The more tired and hungry you are, the more you can simulate a real survival situation. Always push yourself. For instance, try to start a fire with wet tools and wood.
Photos courtesy of Randall’s Adventure & Training

Should everybody carry an ‘everyday carry pack’ and have a ‘bug-out bag’ ready at all times? Again, at the risk of being called crazy, my answer remains yes. Why not? The beauty of being prepared for anything is that you’re always ready. But this article is about aviation survival kits and I will cover my crazy long enough to focus on that topic.

While the word “always” seems clear, many still will argue that survival gear can be skipped when you’re just doing traffic patterns or remaining over controlled or congested areas. There may be some validity to that argument, but it has three possibly fatal flaws.

First, keep in mind the axiom “Better to have it and not need it, than need it and not have it.” A flight doing idiot circles easily can turn into a quick trip down to Lambert’s Cafe for some Throwed Rolls. If you weren’t prepared, then your gear might be sitting in the back seat of your truck while you’re shivering overnight without a fire.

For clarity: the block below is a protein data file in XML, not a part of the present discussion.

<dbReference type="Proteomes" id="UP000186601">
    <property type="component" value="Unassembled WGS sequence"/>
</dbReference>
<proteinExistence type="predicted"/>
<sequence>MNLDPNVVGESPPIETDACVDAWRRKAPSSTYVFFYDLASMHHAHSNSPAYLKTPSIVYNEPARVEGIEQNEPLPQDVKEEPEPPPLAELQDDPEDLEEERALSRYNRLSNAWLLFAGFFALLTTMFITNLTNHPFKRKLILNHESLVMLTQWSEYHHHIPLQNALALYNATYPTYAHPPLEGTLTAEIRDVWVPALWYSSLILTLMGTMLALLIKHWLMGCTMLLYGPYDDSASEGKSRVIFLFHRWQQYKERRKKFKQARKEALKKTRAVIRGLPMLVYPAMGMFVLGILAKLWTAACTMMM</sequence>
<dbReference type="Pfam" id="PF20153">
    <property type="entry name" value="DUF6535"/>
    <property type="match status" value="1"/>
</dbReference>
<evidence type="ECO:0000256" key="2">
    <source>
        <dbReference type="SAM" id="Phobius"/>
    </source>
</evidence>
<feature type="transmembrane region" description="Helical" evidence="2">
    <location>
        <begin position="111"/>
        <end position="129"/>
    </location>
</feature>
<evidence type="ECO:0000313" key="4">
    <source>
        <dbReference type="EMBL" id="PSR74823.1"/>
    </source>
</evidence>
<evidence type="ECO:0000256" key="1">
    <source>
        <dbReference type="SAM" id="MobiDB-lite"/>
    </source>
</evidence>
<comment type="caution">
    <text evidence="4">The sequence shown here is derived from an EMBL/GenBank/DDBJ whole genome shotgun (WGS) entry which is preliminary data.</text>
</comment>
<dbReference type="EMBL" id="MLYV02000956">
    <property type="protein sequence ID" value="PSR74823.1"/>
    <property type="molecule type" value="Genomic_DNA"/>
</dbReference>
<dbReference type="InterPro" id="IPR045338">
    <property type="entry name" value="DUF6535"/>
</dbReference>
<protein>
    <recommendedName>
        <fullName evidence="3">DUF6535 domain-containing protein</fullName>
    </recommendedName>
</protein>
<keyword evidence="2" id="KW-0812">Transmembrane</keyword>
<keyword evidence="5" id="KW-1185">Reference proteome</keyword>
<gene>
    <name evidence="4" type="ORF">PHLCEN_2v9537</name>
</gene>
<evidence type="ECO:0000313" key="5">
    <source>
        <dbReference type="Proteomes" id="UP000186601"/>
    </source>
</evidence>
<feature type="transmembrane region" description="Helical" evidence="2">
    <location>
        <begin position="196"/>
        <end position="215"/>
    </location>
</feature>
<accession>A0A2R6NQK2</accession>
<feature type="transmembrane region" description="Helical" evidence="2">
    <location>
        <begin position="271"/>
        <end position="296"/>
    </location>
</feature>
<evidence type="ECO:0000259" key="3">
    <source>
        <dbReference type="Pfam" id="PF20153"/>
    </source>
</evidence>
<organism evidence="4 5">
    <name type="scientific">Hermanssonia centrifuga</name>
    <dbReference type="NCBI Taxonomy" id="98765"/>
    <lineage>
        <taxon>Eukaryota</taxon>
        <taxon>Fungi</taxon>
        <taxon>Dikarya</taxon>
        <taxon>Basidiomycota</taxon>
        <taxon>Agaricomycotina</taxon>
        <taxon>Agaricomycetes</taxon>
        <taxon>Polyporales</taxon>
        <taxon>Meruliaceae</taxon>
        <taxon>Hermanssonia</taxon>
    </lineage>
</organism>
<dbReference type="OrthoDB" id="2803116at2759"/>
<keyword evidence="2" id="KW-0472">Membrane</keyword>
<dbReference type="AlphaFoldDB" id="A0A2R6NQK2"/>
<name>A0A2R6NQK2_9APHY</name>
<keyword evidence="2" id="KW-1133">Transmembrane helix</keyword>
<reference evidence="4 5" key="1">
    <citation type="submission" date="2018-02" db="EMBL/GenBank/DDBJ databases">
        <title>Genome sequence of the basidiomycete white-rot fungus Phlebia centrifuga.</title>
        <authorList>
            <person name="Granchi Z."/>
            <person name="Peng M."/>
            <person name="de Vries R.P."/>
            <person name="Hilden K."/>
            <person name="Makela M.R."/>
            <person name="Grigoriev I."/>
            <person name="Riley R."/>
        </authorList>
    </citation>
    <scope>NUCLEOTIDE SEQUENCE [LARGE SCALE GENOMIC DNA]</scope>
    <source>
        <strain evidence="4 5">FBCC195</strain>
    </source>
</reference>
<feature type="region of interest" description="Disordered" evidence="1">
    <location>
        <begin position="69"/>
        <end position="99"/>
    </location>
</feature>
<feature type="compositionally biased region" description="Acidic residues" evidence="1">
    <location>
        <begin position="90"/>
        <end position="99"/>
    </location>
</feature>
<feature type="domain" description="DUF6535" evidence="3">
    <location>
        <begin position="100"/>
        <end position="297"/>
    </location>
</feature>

If you make it a habit to be prepared at all times, then your gear will be with you when you need it most. Positive habits promote consistency and reliability.

Second, by the very nature of an accident, we never know when or where it may happen. If you are without even the most basic medical kit, then you have significantly decreased your chances of survival. Even if you crash at the very door to a hospital emergency room, a basic medical kit could prove useful if it is at hand.

You do what you must in a survival situation. What you feed today might feed you when you’re in need tomorrow.

Third, as the professional in the aircraft, you are depended upon by your passengers and their families to do the right thing. That begins with training to avoid a crash, flying sensibly and limiting risks. It ends with you doing everything possible to bring everybody home safely.